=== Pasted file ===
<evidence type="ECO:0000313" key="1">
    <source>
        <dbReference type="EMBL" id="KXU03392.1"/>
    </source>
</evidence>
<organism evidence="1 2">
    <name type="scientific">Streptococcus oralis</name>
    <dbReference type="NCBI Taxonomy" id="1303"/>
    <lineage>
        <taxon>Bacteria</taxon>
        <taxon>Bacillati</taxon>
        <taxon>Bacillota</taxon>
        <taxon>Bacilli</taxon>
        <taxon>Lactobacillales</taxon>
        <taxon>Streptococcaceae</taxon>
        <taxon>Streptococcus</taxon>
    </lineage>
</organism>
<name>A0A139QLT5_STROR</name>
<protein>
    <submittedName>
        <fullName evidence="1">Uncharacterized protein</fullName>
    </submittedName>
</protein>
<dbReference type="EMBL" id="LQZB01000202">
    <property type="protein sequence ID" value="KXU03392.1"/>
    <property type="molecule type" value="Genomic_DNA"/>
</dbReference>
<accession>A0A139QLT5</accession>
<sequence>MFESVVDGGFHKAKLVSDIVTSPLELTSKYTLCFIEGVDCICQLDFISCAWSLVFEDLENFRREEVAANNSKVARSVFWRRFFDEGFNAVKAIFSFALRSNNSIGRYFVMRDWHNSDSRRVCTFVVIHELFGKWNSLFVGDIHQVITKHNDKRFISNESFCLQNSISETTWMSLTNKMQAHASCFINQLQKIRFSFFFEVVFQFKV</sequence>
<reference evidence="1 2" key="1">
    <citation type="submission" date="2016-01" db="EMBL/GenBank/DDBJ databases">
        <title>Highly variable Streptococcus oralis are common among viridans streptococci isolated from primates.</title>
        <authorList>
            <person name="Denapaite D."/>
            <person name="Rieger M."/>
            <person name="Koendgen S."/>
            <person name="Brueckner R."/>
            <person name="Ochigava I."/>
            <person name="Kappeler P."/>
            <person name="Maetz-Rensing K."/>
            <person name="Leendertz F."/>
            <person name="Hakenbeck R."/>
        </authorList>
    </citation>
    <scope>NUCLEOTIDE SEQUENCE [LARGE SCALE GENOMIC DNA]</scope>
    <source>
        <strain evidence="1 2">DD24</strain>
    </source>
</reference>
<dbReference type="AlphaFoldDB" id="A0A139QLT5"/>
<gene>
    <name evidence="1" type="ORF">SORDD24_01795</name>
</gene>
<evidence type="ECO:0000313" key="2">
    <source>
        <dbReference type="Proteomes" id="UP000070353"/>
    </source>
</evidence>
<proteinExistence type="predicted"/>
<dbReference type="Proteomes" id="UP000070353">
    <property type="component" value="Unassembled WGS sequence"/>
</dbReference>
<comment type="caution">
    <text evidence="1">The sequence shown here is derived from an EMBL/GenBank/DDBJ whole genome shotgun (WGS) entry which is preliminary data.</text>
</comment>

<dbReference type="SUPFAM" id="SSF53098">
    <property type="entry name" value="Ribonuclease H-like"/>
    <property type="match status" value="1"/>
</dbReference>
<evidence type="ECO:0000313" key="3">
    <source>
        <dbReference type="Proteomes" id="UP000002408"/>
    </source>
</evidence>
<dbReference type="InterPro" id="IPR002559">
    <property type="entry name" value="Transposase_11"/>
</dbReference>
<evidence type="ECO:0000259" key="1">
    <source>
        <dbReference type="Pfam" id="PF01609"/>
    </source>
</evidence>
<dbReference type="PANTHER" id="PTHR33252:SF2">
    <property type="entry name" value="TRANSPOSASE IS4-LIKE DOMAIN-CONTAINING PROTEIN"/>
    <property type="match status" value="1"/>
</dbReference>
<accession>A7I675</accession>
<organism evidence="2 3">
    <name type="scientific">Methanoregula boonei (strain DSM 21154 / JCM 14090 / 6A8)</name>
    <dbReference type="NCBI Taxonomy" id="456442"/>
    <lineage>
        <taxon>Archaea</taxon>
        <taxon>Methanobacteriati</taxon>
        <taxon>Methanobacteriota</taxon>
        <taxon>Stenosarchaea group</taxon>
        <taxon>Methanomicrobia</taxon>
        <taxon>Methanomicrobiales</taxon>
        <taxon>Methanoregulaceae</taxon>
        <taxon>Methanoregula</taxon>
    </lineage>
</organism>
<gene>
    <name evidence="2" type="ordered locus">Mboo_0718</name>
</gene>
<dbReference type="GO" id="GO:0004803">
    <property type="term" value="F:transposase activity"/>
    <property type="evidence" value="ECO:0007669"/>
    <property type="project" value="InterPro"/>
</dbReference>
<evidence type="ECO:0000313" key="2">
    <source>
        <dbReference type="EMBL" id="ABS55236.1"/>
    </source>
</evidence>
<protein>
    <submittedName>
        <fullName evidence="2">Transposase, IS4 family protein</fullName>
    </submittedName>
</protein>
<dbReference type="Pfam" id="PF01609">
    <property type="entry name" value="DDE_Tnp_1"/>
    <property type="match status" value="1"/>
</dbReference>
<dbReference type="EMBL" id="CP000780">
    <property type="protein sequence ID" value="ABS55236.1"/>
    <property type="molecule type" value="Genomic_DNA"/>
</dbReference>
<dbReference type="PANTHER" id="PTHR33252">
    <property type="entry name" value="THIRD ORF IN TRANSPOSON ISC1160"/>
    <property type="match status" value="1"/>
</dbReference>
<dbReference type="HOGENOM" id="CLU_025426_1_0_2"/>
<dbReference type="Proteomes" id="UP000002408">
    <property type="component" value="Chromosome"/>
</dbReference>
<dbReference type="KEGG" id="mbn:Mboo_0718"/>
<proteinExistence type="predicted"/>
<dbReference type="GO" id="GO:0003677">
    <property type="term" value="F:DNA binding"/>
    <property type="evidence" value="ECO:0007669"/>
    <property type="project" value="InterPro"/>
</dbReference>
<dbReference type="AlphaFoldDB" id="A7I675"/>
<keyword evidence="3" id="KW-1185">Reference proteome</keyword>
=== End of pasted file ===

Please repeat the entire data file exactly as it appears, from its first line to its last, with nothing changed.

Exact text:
<evidence type="ECO:0000313" key="1">
    <source>
        <dbReference type="EMBL" id="KXU03392.1"/>
    </source>
</evidence>
<organism evidence="1 2">
    <name type="scientific">Streptococcus oralis</name>
    <dbReference type="NCBI Taxonomy" id="1303"/>
    <lineage>
        <taxon>Bacteria</taxon>
        <taxon>Bacillati</taxon>
        <taxon>Bacillota</taxon>
        <taxon>Bacilli</taxon>
        <taxon>Lactobacillales</taxon>
        <taxon>Streptococcaceae</taxon>
        <taxon>Streptococcus</taxon>
    </lineage>
</organism>
<name>A0A139QLT5_STROR</name>
<protein>
    <submittedName>
        <fullName evidence="1">Uncharacterized protein</fullName>
    </submittedName>
</protein>
<dbReference type="EMBL" id="LQZB01000202">
    <property type="protein sequence ID" value="KXU03392.1"/>
    <property type="molecule type" value="Genomic_DNA"/>
</dbReference>
<accession>A0A139QLT5</accession>
<sequence>MFESVVDGGFHKAKLVSDIVTSPLELTSKYTLCFIEGVDCICQLDFISCAWSLVFEDLENFRREEVAANNSKVARSVFWRRFFDEGFNAVKAIFSFALRSNNSIGRYFVMRDWHNSDSRRVCTFVVIHELFGKWNSLFVGDIHQVITKHNDKRFISNESFCLQNSISETTWMSLTNKMQAHASCFINQLQKIRFSFFFEVVFQFKV</sequence>
<reference evidence="1 2" key="1">
    <citation type="submission" date="2016-01" db="EMBL/GenBank/DDBJ databases">
        <title>Highly variable Streptococcus oralis are common among viridans streptococci isolated from primates.</title>
        <authorList>
            <person name="Denapaite D."/>
            <person name="Rieger M."/>
            <person name="Koendgen S."/>
            <person name="Brueckner R."/>
            <person name="Ochigava I."/>
            <person name="Kappeler P."/>
            <person name="Maetz-Rensing K."/>
            <person name="Leendertz F."/>
            <person name="Hakenbeck R."/>
        </authorList>
    </citation>
    <scope>NUCLEOTIDE SEQUENCE [LARGE SCALE GENOMIC DNA]</scope>
    <source>
        <strain evidence="1 2">DD24</strain>
    </source>
</reference>
<dbReference type="AlphaFoldDB" id="A0A139QLT5"/>
<gene>
    <name evidence="1" type="ORF">SORDD24_01795</name>
</gene>
<evidence type="ECO:0000313" key="2">
    <source>
        <dbReference type="Proteomes" id="UP000070353"/>
    </source>
</evidence>
<proteinExistence type="predicted"/>
<dbReference type="Proteomes" id="UP000070353">
    <property type="component" value="Unassembled WGS sequence"/>
</dbReference>
<comment type="caution">
    <text evidence="1">The sequence shown here is derived from an EMBL/GenBank/DDBJ whole genome shotgun (WGS) entry which is preliminary data.</text>
</comment>

<dbReference type="SUPFAM" id="SSF53098">
    <property type="entry name" value="Ribonuclease H-like"/>
    <property type="match status" value="1"/>
</dbReference>
<evidence type="ECO:0000313" key="3">
    <source>
        <dbReference type="Proteomes" id="UP000002408"/>
    </source>
</evidence>
<dbReference type="InterPro" id="IPR002559">
    <property type="entry name" value="Transposase_11"/>
</dbReference>
<evidence type="ECO:0000259" key="1">
    <source>
        <dbReference type="Pfam" id="PF01609"/>
    </source>
</evidence>
<dbReference type="PANTHER" id="PTHR33252:SF2">
    <property type="entry name" value="TRANSPOSASE IS4-LIKE DOMAIN-CONTAINING PROTEIN"/>
    <property type="match status" value="1"/>
</dbReference>
<accession>A7I675</accession>
<organism evidence="2 3">
    <name type="scientific">Methanoregula boonei (strain DSM 21154 / JCM 14090 / 6A8)</name>
    <dbReference type="NCBI Taxonomy" id="456442"/>
    <lineage>
        <taxon>Archaea</taxon>
        <taxon>Methanobacteriati</taxon>
        <taxon>Methanobacteriota</taxon>
        <taxon>Stenosarchaea group</taxon>
        <taxon>Methanomicrobia</taxon>
        <taxon>Methanomicrobiales</taxon>
        <taxon>Methanoregulaceae</taxon>
        <taxon>Methanoregula</taxon>
    </lineage>
</organism>
<gene>
    <name evidence="2" type="ordered locus">Mboo_0718</name>
</gene>
<dbReference type="GO" id="GO:0004803">
    <property type="term" value="F:transposase activity"/>
    <property type="evidence" value="ECO:0007669"/>
    <property type="project" value="InterPro"/>
</dbReference>
<evidence type="ECO:0000313" key="2">
    <source>
        <dbReference type="EMBL" id="ABS55236.1"/>
    </source>
</evidence>
<protein>
    <submittedName>
        <fullName evidence="2">Transposase, IS4 family protein</fullName>
    </submittedName>
</protein>
<dbReference type="Pfam" id="PF01609">
    <property type="entry name" value="DDE_Tnp_1"/>
    <property type="match status" value="1"/>
</dbReference>
<dbReference type="EMBL" id="CP000780">
    <property type="protein sequence ID" value="ABS55236.1"/>
    <property type="molecule type" value="Genomic_DNA"/>
</dbReference>
<dbReference type="PANTHER" id="PTHR33252">
    <property type="entry name" value="THIRD ORF IN TRANSPOSON ISC1160"/>
    <property type="match status" value="1"/>
</dbReference>
<dbReference type="HOGENOM" id="CLU_025426_1_0_2"/>
<dbReference type="Proteomes" id="UP000002408">
    <property type="component" value="Chromosome"/>
</dbReference>
<dbReference type="KEGG" id="mbn:Mboo_0718"/>
<proteinExistence type="predicted"/>
<dbReference type="GO" id="GO:0003677">
    <property type="term" value="F:DNA binding"/>
    <property type="evidence" value="ECO:0007669"/>
    <property type="project" value="InterPro"/>
</dbReference>
<dbReference type="AlphaFoldDB" id="A7I675"/>
<keyword evidence="3" id="KW-1185">Reference proteome</keyword>